In new-borns, the gender of a pilgrim goose is most easily identified according to bill colour,[8] whilst the plumage colour distinctions become more apparent as the geese grow older.[6] Male goslings have a silvery, light yellow fur[2] and a light coloured bill akin to an Embden gosling.[11] By 12–14 days old, the males are distinctly white coloured.[8] Female goslings have deep greyish-green fur and a dark coloured bill similar to Toulouse goslings.[11]

Adult male pilgrim geese are identified by a creamy white plumage (some may also have some grey markings on the rump, wings and tail) and blue eyes.[2][10] Meanwhile, adult females have a mostly olive-grey plumage which is relatively lighter in comparison to the Toulouse and Pomeranian geese breeds.[8][10] The females’ faces may also have traces of white starting from the beak and encircling the eyes, forming spectacles around them.[6]

In the 1930s, there was a movement by the Society of the Pilgrim Goose to attempt to restore the popularity of sexually dimorphic geese in the United States.[10] And, since pilgrim geese were the earliest known sexually dimorphic domestic geese in the United States, they were selected for breeding.[10]

Behaviour Edit

Pilgrim geese are renowned for their docile and friendly temperament.[2] They have a calm, personable and quiet disposition,[5][12] which makes them less aggressive in comparison to other breeds.[2] Furthermore, they have a curious personality and a great sense of awareness of their surrounding environment[6] due to their strong vision.[2] This ultimately makes them a great sentinel bird as they will often alert owners of new activity such as intrusions[2] or when someone or something arrives.[6]

Furthermore, they are useful for weed control as they have a natural tendency to keep the weeds down by feeding on them.[2] While doing so, their droppings will act as fertiliser for the pasture as their manure is environmentally friendly and free of chemicals.[6]

Pilgrim geese also have strong parenting qualities and are good caretakers of their young.[2] However, this often triggers a more protective behaviour (in contrast to their typically peaceful demeanour) during breeding season as they become defensive of their young.[2] In particular, ganders may exhibit hissing or “honking” behaviours towards humans upon approaching their nest.[2]

Pilgrim geese are also unique for their relatively strong flying abilities in comparison to other domesticated geese breeds.[10]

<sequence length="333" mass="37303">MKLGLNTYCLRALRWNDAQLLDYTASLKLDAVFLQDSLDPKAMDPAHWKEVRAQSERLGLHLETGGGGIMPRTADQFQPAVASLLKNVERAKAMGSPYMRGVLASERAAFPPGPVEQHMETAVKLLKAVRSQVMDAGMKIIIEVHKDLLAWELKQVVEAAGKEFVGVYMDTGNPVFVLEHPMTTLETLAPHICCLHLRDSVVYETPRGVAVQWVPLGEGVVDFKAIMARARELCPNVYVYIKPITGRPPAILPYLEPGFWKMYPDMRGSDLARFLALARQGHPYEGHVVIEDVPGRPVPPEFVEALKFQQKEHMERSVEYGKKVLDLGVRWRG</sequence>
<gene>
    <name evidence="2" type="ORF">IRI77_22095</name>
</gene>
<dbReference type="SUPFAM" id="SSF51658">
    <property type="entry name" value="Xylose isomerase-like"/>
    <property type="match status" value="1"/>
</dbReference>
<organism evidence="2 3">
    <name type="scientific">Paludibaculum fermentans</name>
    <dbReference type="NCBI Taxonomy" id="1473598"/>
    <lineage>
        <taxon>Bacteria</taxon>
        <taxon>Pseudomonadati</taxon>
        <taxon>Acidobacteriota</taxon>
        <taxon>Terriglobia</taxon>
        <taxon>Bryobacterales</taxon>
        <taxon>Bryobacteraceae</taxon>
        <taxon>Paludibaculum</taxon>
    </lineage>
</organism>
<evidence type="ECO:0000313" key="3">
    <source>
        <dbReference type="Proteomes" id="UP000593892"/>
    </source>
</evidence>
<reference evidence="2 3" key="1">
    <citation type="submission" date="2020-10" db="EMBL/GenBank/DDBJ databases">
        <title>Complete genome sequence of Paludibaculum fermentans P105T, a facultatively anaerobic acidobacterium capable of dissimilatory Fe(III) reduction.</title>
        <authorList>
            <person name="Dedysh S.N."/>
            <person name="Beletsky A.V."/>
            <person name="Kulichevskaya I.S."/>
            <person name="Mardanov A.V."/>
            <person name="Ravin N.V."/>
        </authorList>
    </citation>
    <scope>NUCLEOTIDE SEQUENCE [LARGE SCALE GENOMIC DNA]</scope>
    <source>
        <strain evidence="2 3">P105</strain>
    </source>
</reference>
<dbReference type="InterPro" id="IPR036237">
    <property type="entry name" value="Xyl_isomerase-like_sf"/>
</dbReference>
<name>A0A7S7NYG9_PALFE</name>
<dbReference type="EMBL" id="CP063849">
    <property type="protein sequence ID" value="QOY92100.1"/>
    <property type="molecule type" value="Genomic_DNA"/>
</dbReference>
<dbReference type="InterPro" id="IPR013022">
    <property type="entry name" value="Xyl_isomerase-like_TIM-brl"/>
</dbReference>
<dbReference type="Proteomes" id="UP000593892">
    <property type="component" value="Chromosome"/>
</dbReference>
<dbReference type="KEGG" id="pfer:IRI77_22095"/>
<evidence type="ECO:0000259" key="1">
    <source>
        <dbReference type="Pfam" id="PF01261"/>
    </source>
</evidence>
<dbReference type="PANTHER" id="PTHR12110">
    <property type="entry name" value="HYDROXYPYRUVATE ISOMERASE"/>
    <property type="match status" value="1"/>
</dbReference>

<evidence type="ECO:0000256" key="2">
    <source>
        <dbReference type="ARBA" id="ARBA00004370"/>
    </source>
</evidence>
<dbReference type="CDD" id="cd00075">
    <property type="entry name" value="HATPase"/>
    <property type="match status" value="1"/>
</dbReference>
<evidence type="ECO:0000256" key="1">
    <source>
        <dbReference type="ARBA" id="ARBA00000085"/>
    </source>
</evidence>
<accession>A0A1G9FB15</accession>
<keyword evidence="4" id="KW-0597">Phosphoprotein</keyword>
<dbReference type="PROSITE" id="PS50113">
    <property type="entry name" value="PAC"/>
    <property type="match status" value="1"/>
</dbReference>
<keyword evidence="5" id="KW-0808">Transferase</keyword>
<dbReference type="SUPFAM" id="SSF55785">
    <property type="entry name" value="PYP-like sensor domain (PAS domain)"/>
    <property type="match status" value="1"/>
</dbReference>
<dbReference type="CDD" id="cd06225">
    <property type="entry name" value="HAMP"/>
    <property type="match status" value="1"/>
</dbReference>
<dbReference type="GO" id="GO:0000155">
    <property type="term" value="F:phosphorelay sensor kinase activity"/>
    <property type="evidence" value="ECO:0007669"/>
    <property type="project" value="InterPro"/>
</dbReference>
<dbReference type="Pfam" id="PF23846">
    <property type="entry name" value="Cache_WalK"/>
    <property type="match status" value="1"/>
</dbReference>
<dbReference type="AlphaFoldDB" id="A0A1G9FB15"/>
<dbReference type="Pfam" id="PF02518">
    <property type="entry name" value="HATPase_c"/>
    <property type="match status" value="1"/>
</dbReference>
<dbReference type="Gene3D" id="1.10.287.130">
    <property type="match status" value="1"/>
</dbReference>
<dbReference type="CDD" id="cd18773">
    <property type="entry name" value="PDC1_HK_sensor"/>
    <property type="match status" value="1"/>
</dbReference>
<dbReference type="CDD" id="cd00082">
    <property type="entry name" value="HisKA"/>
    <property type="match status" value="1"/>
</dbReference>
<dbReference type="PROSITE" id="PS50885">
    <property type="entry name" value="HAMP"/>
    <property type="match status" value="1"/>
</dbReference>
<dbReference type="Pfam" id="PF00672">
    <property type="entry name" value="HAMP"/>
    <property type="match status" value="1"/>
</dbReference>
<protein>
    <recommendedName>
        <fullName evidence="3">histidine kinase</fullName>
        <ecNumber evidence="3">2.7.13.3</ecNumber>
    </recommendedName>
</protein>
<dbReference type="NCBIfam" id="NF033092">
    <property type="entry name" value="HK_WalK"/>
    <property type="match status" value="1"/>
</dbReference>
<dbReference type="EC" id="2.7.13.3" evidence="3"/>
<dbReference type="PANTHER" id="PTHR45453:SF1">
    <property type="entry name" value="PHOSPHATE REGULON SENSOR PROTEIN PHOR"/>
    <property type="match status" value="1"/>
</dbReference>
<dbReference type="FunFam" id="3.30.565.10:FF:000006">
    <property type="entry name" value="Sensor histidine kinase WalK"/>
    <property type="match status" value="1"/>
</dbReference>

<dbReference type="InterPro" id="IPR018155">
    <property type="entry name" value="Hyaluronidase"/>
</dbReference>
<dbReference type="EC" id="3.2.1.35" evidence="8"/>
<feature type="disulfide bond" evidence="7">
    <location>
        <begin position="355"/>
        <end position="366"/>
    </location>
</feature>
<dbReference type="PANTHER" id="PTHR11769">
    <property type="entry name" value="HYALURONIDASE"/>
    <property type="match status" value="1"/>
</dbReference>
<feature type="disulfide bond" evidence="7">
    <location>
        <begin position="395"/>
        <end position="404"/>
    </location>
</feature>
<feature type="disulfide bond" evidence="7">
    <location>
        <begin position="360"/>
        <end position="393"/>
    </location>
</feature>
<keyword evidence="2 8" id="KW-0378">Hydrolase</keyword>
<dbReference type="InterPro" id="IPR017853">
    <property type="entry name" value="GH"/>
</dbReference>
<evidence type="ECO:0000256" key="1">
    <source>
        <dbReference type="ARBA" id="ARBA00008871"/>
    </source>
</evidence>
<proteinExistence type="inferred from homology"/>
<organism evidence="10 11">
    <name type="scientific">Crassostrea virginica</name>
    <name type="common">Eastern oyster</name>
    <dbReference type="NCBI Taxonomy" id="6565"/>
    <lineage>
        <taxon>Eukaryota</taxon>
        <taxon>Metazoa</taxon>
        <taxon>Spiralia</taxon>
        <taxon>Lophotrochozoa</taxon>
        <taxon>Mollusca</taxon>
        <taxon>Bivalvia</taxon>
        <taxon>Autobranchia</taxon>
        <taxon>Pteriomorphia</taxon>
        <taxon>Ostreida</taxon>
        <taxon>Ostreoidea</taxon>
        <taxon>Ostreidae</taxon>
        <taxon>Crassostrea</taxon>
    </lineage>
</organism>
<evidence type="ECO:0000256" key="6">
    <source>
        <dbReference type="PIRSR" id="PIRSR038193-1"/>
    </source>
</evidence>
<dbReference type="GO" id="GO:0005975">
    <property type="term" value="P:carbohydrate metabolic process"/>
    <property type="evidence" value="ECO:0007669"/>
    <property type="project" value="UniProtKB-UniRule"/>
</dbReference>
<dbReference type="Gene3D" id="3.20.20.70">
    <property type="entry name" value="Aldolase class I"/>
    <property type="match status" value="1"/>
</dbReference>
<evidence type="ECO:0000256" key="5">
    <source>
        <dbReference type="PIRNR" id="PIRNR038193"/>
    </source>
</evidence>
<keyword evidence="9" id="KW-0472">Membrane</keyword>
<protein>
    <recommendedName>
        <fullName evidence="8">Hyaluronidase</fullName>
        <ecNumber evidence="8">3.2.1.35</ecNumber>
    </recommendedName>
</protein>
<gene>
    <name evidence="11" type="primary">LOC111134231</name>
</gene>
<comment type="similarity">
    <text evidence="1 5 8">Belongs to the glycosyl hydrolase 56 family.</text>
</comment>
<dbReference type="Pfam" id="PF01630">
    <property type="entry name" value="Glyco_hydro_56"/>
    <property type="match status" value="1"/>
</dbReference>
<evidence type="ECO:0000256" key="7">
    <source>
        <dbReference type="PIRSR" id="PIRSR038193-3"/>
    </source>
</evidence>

Feeding Edit

Pilgrim geese are considered strong foragers with a relatively expansive diet.[2] Specifically, plant material constitutes a large portion of their diet as they graze in pastures, orchards and yards as well as feed on dandelions and weeds.[2][6] Furthermore, they will also feed on larvae and pupae (which can be found beneath rocks), aquatic animals, seeds, small fish, snails and crabs.[2]

Breeding/Reproduction Edit

Pilgrim goose can grow 10 pounds in about 10 weeks, which makes them a relatively fast growing breed.[7][12] A male pilgrim goose typically mates with 3 to 5 geese at a time.[2][4][11] In most instances, the ganders will not begin mating with the females until they start showing signs of egg production.[6] Furthermore, even at just one year old, pilgrim geese will begin to lay and raise their own hatchlings.[3] Generally, healthy geese will lay between 35 and 45 eggs annually.[3][4][5] Their breeding season starts in late January or February and ends around June.[3][4] During this period, they tend to exhibit protective behaviours.[7] Peak production begins in the first week of April and is maintained until late May.[13] While pilgrim geese are spring layers, studies have also shown that artificial lights can be used to trigger egg production several weeks earlier than normal.[13] The eggs are white and large,[4][5] and weigh approximately 6 to 7 ounces.[2] The eggs have a relatively low fertility rate, with only about 50% of them hatching.[2] The females usually set on 8 to 10 eggs at a time and hatching will begin after approximately 30 days.[6]

According to Holderread, selection of pilgrim geese for breeding stock should favour those with broad backs and breast that are keelless as this indicates they are purebred.[14] Meanwhile, birds with a knob, long necks and legs and shallow breasts should be avoided as these features suggest crossbreeding.[14] Trap nests are often used in breeding to confine the female within the nest in order to determine individual egg production. Originally, trap nests were used for breeding of chickens, however, in 1950 it was reported that geese could also be successfully bred in trap nests.[13]